Articles Posted in Driver’s License Restoration

In part 1 of this article, we begin an examination of how, as a Michigan driver’s license restoration lawyer, I do driver’s license restoration appeals. The focus here is on what a client coming to my office can expect to happen, and how my methods are intertwined with the rules and procedures prescribed by the Michigan Secretary of State and it’s Administrative Hearing Section (AHS), the body that actually decides these cases.  I think it is important to note that my way of doing thing is not only the product of extensive experience (I don’t think there is a lawyer in Michigan who has done nearly half as many license appeals as I have), but also comes with a guarantee to win.  Yet for all of that, the key to every license restoration or clearance case is that you must be genuinely sober.  In this second part, I want to pick up where we left off, with the letters of support, and work our way to and through the hearing itself.

student_success-269x300I start work on the letters of support once I have received the completed substance abuse evaluation from the evaluator because experience has taught me that they should be reviewed as part of the whole or the (big picture), so to speak – rather than read in isolation.  Even the smallest thing that’s overlooked in a case can ruin it, and there is just no way to keep track of those things by editing the letters one at a time, or in the absence of all the information in the evaluation itself.  To do this right, there is no rushing things.  It has long been my policy that I will only start work on a file when I have the time to open and finish it in one sitting.  In other words, I will never begin working on a file if there is any chance that I may be interrupted or otherwise called away, because that break in my concentration introduces a risk that I may miss something, like even the tiniest inconsistent detail.  In addition, I never work on a file just to “get it done.”  I need to be fresh, and have sharp eyes.  In the publication week of this article, for example, I have 6 license appeal hearings.  On top of all my regular court and office work, this means that I have 6 nearly 1-hour “prep sessions” to do with each of my clients.  My preps are usually done after regular business hours (again, I don’t want to be distracted or interrupted during such an important task; when I’m on the phone, I like to be in a concentration zone where my client and I are the only 2 people in the whole world).  With this week’s schedule, there will be no time this coming week where I’ll be dynamic enough to review any letters.  Fortunately, I caught up on all of them last week.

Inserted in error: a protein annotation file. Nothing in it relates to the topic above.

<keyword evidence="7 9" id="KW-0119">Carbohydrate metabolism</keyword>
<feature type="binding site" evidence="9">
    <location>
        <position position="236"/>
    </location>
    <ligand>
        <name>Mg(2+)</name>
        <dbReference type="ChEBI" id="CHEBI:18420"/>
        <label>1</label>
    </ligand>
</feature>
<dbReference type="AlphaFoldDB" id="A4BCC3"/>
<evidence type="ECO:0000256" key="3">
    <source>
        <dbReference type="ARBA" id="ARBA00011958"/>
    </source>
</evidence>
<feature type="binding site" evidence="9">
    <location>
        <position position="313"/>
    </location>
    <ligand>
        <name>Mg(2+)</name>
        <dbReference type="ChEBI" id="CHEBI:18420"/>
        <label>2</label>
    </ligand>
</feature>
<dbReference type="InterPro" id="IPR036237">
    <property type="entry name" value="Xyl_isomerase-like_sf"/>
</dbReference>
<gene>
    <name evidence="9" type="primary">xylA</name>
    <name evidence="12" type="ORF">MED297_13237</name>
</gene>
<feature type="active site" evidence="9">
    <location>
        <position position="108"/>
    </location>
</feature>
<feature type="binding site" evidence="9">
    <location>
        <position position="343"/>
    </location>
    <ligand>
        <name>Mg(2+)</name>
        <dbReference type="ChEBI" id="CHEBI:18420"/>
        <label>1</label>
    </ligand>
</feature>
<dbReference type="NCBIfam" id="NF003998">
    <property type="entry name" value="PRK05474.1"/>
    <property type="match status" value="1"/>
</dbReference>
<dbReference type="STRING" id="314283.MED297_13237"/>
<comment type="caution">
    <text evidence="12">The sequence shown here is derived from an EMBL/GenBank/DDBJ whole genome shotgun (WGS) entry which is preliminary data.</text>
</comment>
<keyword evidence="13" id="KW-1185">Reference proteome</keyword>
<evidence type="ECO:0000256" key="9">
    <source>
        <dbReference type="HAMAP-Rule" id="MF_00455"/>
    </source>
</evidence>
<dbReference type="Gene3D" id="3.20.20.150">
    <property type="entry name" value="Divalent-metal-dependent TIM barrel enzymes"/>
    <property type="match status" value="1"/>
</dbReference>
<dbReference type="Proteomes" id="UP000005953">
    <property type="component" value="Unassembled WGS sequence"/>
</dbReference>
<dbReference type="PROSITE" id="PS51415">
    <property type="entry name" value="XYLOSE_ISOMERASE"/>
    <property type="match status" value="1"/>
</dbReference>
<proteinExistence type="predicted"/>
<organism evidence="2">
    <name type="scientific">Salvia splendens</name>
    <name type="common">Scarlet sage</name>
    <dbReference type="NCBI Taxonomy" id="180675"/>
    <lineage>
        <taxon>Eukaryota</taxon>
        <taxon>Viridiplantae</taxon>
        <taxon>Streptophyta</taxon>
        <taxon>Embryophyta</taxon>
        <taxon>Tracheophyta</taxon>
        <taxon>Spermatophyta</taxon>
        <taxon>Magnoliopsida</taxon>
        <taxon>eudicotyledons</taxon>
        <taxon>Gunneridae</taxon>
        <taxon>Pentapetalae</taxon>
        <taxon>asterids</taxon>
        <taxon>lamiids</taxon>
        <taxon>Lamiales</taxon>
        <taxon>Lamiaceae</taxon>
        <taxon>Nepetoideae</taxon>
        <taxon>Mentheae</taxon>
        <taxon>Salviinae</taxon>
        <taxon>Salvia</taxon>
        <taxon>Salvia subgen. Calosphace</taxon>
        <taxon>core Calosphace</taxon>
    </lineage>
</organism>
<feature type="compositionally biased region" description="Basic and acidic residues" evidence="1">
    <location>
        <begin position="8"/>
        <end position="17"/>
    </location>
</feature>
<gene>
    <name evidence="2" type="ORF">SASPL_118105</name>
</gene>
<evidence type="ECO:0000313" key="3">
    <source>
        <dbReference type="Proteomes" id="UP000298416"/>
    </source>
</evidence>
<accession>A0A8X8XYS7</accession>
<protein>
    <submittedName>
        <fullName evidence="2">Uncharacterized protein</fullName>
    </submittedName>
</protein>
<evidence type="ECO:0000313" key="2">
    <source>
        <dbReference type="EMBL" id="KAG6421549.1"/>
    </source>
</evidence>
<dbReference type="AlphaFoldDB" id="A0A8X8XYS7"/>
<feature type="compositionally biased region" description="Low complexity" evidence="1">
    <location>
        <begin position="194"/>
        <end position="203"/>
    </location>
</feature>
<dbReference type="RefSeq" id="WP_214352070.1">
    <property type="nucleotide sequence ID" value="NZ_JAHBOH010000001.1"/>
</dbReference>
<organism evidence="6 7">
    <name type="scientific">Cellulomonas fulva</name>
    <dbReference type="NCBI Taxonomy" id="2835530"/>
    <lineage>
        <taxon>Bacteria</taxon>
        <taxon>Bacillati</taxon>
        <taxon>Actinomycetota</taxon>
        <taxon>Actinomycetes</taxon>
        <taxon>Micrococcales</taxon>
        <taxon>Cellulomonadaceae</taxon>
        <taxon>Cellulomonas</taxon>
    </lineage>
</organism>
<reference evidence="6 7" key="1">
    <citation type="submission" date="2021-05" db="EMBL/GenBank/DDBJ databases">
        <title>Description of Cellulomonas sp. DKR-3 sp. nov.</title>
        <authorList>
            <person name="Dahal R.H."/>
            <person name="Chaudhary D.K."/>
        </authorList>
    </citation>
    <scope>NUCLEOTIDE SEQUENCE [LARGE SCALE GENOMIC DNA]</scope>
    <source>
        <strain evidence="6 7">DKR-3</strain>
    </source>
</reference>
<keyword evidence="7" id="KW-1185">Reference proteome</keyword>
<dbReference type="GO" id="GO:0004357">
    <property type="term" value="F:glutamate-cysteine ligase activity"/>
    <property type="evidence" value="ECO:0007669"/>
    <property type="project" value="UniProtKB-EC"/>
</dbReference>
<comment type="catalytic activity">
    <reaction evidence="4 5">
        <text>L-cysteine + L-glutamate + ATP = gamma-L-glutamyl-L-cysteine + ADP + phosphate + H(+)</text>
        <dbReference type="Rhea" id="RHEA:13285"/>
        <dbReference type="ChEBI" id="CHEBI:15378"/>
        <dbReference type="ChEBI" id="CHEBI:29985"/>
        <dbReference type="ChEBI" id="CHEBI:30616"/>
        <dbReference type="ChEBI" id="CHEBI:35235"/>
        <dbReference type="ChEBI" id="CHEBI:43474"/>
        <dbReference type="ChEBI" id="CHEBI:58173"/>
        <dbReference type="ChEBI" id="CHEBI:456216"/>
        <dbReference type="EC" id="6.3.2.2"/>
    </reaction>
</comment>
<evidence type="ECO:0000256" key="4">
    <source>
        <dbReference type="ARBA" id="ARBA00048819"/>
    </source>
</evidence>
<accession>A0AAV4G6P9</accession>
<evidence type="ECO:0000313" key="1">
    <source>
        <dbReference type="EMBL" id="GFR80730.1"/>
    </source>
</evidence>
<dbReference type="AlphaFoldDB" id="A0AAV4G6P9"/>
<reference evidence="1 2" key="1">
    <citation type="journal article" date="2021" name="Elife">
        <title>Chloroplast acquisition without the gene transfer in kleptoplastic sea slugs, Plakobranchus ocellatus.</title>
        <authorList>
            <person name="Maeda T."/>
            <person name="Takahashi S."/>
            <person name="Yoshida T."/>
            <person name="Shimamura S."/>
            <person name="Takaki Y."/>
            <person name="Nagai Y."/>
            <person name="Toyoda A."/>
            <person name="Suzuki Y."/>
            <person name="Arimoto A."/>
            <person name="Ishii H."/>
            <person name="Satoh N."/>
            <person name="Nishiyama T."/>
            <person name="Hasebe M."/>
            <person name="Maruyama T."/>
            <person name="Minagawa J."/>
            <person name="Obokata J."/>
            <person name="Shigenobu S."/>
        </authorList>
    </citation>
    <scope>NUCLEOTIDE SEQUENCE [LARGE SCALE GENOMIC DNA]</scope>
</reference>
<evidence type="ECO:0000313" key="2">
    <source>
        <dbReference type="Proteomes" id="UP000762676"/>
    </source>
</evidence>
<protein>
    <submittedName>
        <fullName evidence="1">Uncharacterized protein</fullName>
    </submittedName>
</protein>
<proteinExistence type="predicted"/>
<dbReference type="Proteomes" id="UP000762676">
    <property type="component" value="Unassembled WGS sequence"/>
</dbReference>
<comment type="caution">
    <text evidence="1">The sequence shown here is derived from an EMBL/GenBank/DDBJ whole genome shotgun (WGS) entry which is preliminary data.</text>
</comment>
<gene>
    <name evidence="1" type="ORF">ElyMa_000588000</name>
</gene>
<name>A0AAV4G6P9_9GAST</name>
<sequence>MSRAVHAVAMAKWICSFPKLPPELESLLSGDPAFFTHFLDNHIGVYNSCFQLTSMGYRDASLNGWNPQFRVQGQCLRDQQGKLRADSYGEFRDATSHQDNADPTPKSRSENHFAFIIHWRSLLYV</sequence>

Thus, all the letters on any particular file are edited in one sitting.  When the letters of support have been finished, they’ll be sent back to the client so they can be re-typed and notarized.  The client then gets them back to me, and, at that point, we file the case.  This is also when the second payment  is due.  I have all of my cases scheduled for a live, in-person hearing at the Michigan Secretary of State’s Livonia office of hearings and appeals.  To me, it is critically important that we personally appear in front of the hearing officer, rather than doing it by video.  While we’re on the subject of the things I never do, I never call witnesses, either.  Out of the last 500 or so hearings I’ve done, I have only called 1 witness, and that was an exceptional and highly unusual circumstance involving an ignition interlock violation appeal.  As a rule, witnesses are always a mistake, and an amateur one, at that.  Once the case has been filed, it can take up to 12 weeks for us to receive notice of a hearing date, which usually takes place about 2 weeks later.  All said and done, it runs about 14 weeks from the time we file everything until we’re sitting in front of the hearing officer.